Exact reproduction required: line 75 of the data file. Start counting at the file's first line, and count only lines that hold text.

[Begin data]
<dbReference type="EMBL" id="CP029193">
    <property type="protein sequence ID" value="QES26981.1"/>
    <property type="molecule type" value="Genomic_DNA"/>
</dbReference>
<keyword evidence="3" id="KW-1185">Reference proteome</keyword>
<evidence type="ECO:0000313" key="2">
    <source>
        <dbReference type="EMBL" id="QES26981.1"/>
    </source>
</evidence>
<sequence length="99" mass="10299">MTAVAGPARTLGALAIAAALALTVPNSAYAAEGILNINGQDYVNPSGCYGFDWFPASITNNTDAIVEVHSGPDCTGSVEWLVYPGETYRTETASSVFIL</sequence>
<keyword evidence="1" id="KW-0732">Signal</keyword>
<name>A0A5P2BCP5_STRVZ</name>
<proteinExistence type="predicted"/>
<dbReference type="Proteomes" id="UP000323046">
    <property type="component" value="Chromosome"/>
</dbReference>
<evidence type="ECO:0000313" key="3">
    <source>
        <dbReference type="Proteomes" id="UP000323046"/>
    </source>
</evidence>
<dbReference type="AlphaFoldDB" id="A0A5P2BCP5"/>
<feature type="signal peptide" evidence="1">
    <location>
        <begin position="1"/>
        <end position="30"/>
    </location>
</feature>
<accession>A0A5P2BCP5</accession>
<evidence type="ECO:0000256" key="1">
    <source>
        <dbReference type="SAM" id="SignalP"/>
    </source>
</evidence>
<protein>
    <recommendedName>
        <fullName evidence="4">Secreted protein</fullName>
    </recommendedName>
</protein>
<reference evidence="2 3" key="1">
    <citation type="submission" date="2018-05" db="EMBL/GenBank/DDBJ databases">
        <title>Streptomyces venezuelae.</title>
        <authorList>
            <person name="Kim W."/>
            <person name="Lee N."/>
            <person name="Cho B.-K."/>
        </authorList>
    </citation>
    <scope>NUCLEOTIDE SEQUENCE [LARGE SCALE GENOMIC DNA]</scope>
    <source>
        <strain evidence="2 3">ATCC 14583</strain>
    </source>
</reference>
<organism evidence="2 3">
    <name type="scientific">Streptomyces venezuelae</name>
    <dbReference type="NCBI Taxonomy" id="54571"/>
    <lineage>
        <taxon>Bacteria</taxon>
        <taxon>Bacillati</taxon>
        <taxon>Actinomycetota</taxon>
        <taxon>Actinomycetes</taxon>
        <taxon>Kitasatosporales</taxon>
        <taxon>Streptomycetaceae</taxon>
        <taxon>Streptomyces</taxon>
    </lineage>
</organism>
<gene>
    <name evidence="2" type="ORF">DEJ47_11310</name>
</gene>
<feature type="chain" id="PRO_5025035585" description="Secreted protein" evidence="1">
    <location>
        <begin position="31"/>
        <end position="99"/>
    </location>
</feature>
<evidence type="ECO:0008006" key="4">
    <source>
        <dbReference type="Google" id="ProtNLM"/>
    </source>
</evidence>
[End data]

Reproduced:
    </location>